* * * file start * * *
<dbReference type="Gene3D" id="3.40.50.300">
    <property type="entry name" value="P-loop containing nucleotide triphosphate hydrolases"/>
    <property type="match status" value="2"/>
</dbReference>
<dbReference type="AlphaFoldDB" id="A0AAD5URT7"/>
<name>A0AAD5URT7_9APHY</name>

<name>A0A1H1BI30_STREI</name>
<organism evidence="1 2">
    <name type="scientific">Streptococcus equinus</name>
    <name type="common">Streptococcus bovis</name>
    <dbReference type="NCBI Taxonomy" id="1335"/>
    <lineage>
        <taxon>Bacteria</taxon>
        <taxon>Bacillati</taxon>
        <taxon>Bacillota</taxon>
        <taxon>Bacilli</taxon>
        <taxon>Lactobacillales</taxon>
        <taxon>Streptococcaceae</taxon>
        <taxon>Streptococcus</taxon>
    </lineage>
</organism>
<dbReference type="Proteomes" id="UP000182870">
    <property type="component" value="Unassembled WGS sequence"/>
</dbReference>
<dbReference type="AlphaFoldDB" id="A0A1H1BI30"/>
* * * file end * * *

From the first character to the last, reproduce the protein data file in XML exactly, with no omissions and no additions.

<dbReference type="Gene3D" id="3.40.50.300">
    <property type="entry name" value="P-loop containing nucleotide triphosphate hydrolases"/>
    <property type="match status" value="2"/>
</dbReference>
<dbReference type="AlphaFoldDB" id="A0AAD5URT7"/>
<name>A0AAD5URT7_9APHY</name>

<name>A0A1H1BI30_STREI</name>
<organism evidence="1 2">
    <name type="scientific">Streptococcus equinus</name>
    <name type="common">Streptococcus bovis</name>
    <dbReference type="NCBI Taxonomy" id="1335"/>
    <lineage>
        <taxon>Bacteria</taxon>
        <taxon>Bacillati</taxon>
        <taxon>Bacillota</taxon>
        <taxon>Bacilli</taxon>
        <taxon>Lactobacillales</taxon>
        <taxon>Streptococcaceae</taxon>
        <taxon>Streptococcus</taxon>
    </lineage>
</organism>
<dbReference type="Proteomes" id="UP000182870">
    <property type="component" value="Unassembled WGS sequence"/>
</dbReference>
<dbReference type="AlphaFoldDB" id="A0A1H1BI30"/>